In East Asia, Buddhists celebrate the death of the Buddha and his entry into final enlightenment in February. But at my local Zen temple in North Carolina, the Buddha’s enlightenment is commemorated during the December holiday season, with a short children’s talk, candlelight service, and potluck after the celebration.
Welcome to American Buddhism.
Buddhism entered the American cultural consciousness at the end of the 19th century. It was a time when romantic notions of the exotic Oriental mysticism fueled the imagination of American philosopher-poets, connoisseurs of art, and early scholars of world religions.
Transcendent Poets as Henry David Thoreau and Ralph Waldo Emerson read Hindu and Buddhist philosophy deeply, so did Henry Steel Olcott, who traveled to Sri Lanka in 1880, converted to Buddhism, and founded the popular strain of mystical philosophy called Theosophy.
Meanwhile, connoisseurs of Buddhist art introduced America to the beauty of the tradition. The art historian and professor of philosophy Ernest Fenellosaas well as fellow Bostonian William Sturgis Bigelow, were among the first Americans to travel to Japan, convert to Buddhism, and avidly collect Buddhist art. When they returned home, their collections formed the nucleus of the first Arts of Asia collection in Museum of Fine Arts, Boston.
At the same time, early scholars of world religions such as Paul Carus made Buddhist teachings readily available to Americans. He published The Gospel of Buddhaa bestseller of Buddhist parables, a year after attending the world parliament of religions in Chicago in 1893. It was the first time in modern history that representatives of the world‘s major religions came together to learn about each other’s spiritual traditions.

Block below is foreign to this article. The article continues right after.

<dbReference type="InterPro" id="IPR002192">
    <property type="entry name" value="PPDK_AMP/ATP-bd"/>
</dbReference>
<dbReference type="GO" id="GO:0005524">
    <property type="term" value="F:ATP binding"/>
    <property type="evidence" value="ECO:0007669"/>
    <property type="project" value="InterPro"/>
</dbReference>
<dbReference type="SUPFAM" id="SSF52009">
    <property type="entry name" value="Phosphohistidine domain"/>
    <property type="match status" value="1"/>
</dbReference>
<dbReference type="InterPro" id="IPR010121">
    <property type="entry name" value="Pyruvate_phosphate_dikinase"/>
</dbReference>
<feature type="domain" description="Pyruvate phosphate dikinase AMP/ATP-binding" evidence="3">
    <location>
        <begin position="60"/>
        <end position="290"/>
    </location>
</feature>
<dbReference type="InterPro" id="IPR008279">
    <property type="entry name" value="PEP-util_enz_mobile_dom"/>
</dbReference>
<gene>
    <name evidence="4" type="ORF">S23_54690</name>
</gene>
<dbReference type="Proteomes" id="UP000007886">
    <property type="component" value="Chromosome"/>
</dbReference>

The Buddhist delegation to Chicago included the Japanese Zen master Shaku Soen and the Sri Lankan Buddhist reformer Anagarika Dharmapala, who had himself studied Western science and philosophy to modernize his own tradition. These Western-influenced Buddhists presented their tradition to their modern Western audience as a “non-theistic” and “rational” tradition who had no competing gods, irrational beliefs, or supposedly meaningless rituals.
Traditional Buddhism actually has many deities, doctrines, and rituals, as well as scriptures, ordained priests, ethics, sectarian developments, and other elements that one would typically associate with any organized religion. But at the World Parliament of 1893, the Buddhist masters favorably presented their meditative tradition to modern America only as a practical philosophy, not a religion. This perception of Buddhism persists in America to this day.
Buddhists did not deliberately distort their tradition or simply tell Americans what they wanted to hear. They were genuine in their attempt to make a 2,500 year old tradition relevant to the late 19th century.
But in the end, they only transplanted a few branches of the much bigger tree of Buddhism onto American soil. Only a few cuttings of Buddhist philosophy, art, and meditation made it to America, while many other traditional elements of the Buddhist religion remained in Asia.